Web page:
Won't you be surprised when you find that the recording you paned actually sounds quite nice? Or that sonic problem you can fix? As you shed the audiophile over build and dampening and learn how to tune you will find a clarity and dynamic range and stage you never thought would be possible. On Tuneland we are tuning systems everyday and I get emails always of people who can not believe they have left so much music behind all these years.
Let me leave you with one quicky. Open your amp or pre or player and look at the transformer. That electromagnetic field generator is sitting bolted down and maybe dampened causing it to not be able to adapt to another environment than the one it was tested and installed in. The more locked down and dampened the more closed in the sound. Free the transformer and listen to how much your sound changes. If it's a good transformer for audio you will hear the sound open up and get better dynamic range. Over dampened transformers shut down harmonics creating a very fixed sounding signature and not able to recreate the sense of air around the recorded instrument. I'm not hear to tell you not to like that sound only to show you that an audio system should be made variable so you can either get the original sound of the component or the original sound of the music.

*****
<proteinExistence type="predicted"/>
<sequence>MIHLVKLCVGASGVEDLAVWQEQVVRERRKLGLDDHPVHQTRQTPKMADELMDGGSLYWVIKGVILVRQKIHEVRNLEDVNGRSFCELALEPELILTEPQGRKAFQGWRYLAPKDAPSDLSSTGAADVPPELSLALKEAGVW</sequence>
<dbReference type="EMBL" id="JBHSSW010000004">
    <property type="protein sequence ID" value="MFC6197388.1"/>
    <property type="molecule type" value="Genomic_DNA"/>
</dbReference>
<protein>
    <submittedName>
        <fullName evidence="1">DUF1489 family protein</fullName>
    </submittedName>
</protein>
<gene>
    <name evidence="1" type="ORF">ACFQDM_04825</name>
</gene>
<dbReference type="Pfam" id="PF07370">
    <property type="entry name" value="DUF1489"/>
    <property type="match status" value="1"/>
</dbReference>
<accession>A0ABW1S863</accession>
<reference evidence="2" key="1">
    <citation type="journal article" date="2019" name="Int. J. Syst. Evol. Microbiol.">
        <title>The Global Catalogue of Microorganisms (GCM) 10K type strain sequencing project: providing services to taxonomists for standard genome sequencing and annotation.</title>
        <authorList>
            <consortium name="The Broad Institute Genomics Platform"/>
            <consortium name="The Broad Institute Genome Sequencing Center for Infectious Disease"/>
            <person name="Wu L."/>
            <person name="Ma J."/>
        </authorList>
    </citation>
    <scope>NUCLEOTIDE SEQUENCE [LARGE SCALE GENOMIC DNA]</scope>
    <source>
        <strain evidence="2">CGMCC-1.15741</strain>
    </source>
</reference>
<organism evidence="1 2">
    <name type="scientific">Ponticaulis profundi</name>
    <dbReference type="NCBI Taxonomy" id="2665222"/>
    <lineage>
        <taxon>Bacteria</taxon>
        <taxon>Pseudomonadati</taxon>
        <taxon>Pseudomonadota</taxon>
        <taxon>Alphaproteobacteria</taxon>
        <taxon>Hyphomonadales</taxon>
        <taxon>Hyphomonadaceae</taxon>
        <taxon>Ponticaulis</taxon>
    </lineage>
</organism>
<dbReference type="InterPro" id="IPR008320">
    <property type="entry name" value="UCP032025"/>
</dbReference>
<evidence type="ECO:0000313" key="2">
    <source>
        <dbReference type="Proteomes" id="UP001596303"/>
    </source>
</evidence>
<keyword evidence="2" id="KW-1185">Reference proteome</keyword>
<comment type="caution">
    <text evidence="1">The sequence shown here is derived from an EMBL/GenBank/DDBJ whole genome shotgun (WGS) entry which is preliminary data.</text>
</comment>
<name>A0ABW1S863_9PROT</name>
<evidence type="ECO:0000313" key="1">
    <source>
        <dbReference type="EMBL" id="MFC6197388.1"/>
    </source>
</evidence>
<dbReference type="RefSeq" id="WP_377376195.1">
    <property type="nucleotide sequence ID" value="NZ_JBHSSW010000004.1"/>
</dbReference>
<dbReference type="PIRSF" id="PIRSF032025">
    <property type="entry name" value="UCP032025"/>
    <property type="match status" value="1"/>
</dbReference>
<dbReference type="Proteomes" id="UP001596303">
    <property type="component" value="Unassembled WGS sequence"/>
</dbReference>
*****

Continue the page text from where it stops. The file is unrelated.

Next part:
This is one of many simple test anyone can do to get them to start thinking about the hobby as something different from plug and play and disatisfied.
Why is high end audio not tunable yet?